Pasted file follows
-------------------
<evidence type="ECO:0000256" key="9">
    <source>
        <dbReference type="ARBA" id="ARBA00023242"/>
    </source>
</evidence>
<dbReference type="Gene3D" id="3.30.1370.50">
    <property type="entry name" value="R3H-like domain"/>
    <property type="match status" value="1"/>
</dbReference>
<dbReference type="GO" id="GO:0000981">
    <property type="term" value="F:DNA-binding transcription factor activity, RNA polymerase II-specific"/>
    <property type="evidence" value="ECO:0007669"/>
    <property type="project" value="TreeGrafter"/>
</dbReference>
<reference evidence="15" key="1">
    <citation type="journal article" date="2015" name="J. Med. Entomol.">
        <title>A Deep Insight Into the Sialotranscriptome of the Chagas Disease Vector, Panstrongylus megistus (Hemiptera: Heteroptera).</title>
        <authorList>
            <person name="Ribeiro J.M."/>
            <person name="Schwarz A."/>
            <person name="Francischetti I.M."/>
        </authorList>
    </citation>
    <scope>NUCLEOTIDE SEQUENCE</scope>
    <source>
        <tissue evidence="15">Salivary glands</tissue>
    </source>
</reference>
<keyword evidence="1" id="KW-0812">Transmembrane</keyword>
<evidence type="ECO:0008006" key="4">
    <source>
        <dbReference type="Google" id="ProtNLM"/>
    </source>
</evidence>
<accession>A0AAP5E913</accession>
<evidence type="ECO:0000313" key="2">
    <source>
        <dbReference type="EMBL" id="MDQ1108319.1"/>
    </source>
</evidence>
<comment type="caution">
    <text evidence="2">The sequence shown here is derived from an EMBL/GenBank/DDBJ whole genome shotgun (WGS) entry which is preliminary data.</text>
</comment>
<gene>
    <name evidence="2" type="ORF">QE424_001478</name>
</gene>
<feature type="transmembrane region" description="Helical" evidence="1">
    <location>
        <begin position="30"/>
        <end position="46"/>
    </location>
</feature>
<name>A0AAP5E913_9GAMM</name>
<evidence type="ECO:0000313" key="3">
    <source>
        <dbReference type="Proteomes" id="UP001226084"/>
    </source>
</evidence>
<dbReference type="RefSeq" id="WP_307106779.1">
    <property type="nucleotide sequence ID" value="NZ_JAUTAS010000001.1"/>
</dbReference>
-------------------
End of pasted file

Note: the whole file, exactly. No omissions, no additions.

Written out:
<evidence type="ECO:0000256" key="9">
    <source>
        <dbReference type="ARBA" id="ARBA00023242"/>
    </source>
</evidence>
<dbReference type="Gene3D" id="3.30.1370.50">
    <property type="entry name" value="R3H-like domain"/>
    <property type="match status" value="1"/>
</dbReference>
<dbReference type="GO" id="GO:0000981">
    <property type="term" value="F:DNA-binding transcription factor activity, RNA polymerase II-specific"/>
    <property type="evidence" value="ECO:0007669"/>
    <property type="project" value="TreeGrafter"/>
</dbReference>
<reference evidence="15" key="1">
    <citation type="journal article" date="2015" name="J. Med. Entomol.">
        <title>A Deep Insight Into the Sialotranscriptome of the Chagas Disease Vector, Panstrongylus megistus (Hemiptera: Heteroptera).</title>
        <authorList>
            <person name="Ribeiro J.M."/>
            <person name="Schwarz A."/>
            <person name="Francischetti I.M."/>
        </authorList>
    </citation>
    <scope>NUCLEOTIDE SEQUENCE</scope>
    <source>
        <tissue evidence="15">Salivary glands</tissue>
    </source>
</reference>
<keyword evidence="1" id="KW-0812">Transmembrane</keyword>
<evidence type="ECO:0008006" key="4">
    <source>
        <dbReference type="Google" id="ProtNLM"/>
    </source>
</evidence>
<accession>A0AAP5E913</accession>
<evidence type="ECO:0000313" key="2">
    <source>
        <dbReference type="EMBL" id="MDQ1108319.1"/>
    </source>
</evidence>
<comment type="caution">
    <text evidence="2">The sequence shown here is derived from an EMBL/GenBank/DDBJ whole genome shotgun (WGS) entry which is preliminary data.</text>
</comment>
<gene>
    <name evidence="2" type="ORF">QE424_001478</name>
</gene>
<feature type="transmembrane region" description="Helical" evidence="1">
    <location>
        <begin position="30"/>
        <end position="46"/>
    </location>
</feature>
<name>A0AAP5E913_9GAMM</name>
<evidence type="ECO:0000313" key="3">
    <source>
        <dbReference type="Proteomes" id="UP001226084"/>
    </source>
</evidence>
<dbReference type="RefSeq" id="WP_307106779.1">
    <property type="nucleotide sequence ID" value="NZ_JAUTAS010000001.1"/>
</dbReference>